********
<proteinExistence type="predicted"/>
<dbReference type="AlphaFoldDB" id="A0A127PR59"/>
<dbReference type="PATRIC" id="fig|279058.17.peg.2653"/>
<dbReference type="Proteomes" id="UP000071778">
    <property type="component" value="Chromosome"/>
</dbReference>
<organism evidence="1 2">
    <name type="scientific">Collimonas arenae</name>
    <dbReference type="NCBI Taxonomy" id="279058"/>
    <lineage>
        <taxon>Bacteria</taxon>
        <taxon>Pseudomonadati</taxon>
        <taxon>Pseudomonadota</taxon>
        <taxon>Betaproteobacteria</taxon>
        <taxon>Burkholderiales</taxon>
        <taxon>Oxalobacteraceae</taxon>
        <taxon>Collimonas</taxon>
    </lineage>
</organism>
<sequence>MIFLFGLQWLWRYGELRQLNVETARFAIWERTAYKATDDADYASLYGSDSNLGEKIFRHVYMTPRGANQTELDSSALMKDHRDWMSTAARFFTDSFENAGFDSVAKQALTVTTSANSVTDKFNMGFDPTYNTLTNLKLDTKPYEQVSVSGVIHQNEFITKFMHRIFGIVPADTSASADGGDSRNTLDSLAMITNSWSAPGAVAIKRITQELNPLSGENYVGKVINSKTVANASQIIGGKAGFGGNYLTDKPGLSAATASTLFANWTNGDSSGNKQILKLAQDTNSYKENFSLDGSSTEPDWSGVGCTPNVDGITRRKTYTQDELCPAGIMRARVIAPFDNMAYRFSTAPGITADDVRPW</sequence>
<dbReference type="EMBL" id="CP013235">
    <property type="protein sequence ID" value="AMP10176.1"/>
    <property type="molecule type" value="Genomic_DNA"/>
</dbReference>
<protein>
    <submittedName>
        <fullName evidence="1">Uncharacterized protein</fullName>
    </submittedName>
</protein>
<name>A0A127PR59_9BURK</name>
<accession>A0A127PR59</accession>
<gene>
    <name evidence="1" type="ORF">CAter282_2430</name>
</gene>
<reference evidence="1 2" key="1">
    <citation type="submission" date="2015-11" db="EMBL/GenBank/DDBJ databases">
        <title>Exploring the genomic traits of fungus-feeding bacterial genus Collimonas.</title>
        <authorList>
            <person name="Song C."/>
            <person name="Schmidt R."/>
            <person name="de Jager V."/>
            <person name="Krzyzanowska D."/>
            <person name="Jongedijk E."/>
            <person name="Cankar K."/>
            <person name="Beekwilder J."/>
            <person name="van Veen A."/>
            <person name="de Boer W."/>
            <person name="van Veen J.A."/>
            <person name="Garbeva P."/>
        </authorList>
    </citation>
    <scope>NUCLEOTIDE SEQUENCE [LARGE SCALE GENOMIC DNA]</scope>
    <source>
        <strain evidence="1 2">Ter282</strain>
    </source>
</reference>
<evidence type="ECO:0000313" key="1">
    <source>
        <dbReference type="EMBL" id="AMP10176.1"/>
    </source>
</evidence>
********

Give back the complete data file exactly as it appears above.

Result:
<proteinExistence type="predicted"/>
<dbReference type="AlphaFoldDB" id="A0A127PR59"/>
<dbReference type="PATRIC" id="fig|279058.17.peg.2653"/>
<dbReference type="Proteomes" id="UP000071778">
    <property type="component" value="Chromosome"/>
</dbReference>
<organism evidence="1 2">
    <name type="scientific">Collimonas arenae</name>
    <dbReference type="NCBI Taxonomy" id="279058"/>
    <lineage>
        <taxon>Bacteria</taxon>
        <taxon>Pseudomonadati</taxon>
        <taxon>Pseudomonadota</taxon>
        <taxon>Betaproteobacteria</taxon>
        <taxon>Burkholderiales</taxon>
        <taxon>Oxalobacteraceae</taxon>
        <taxon>Collimonas</taxon>
    </lineage>
</organism>
<sequence>MIFLFGLQWLWRYGELRQLNVETARFAIWERTAYKATDDADYASLYGSDSNLGEKIFRHVYMTPRGANQTELDSSALMKDHRDWMSTAARFFTDSFENAGFDSVAKQALTVTTSANSVTDKFNMGFDPTYNTLTNLKLDTKPYEQVSVSGVIHQNEFITKFMHRIFGIVPADTSASADGGDSRNTLDSLAMITNSWSAPGAVAIKRITQELNPLSGENYVGKVINSKTVANASQIIGGKAGFGGNYLTDKPGLSAATASTLFANWTNGDSSGNKQILKLAQDTNSYKENFSLDGSSTEPDWSGVGCTPNVDGITRRKTYTQDELCPAGIMRARVIAPFDNMAYRFSTAPGITADDVRPW</sequence>
<dbReference type="EMBL" id="CP013235">
    <property type="protein sequence ID" value="AMP10176.1"/>
    <property type="molecule type" value="Genomic_DNA"/>
</dbReference>
<protein>
    <submittedName>
        <fullName evidence="1">Uncharacterized protein</fullName>
    </submittedName>
</protein>
<name>A0A127PR59_9BURK</name>
<accession>A0A127PR59</accession>
<gene>
    <name evidence="1" type="ORF">CAter282_2430</name>
</gene>
<reference evidence="1 2" key="1">
    <citation type="submission" date="2015-11" db="EMBL/GenBank/DDBJ databases">
        <title>Exploring the genomic traits of fungus-feeding bacterial genus Collimonas.</title>
        <authorList>
            <person name="Song C."/>
            <person name="Schmidt R."/>
            <person name="de Jager V."/>
            <person name="Krzyzanowska D."/>
            <person name="Jongedijk E."/>
            <person name="Cankar K."/>
            <person name="Beekwilder J."/>
            <person name="van Veen A."/>
            <person name="de Boer W."/>
            <person name="van Veen J.A."/>
            <person name="Garbeva P."/>
        </authorList>
    </citation>
    <scope>NUCLEOTIDE SEQUENCE [LARGE SCALE GENOMIC DNA]</scope>
    <source>
        <strain evidence="1 2">Ter282</strain>
    </source>
</reference>
<evidence type="ECO:0000313" key="1">
    <source>
        <dbReference type="EMBL" id="AMP10176.1"/>
    </source>
</evidence>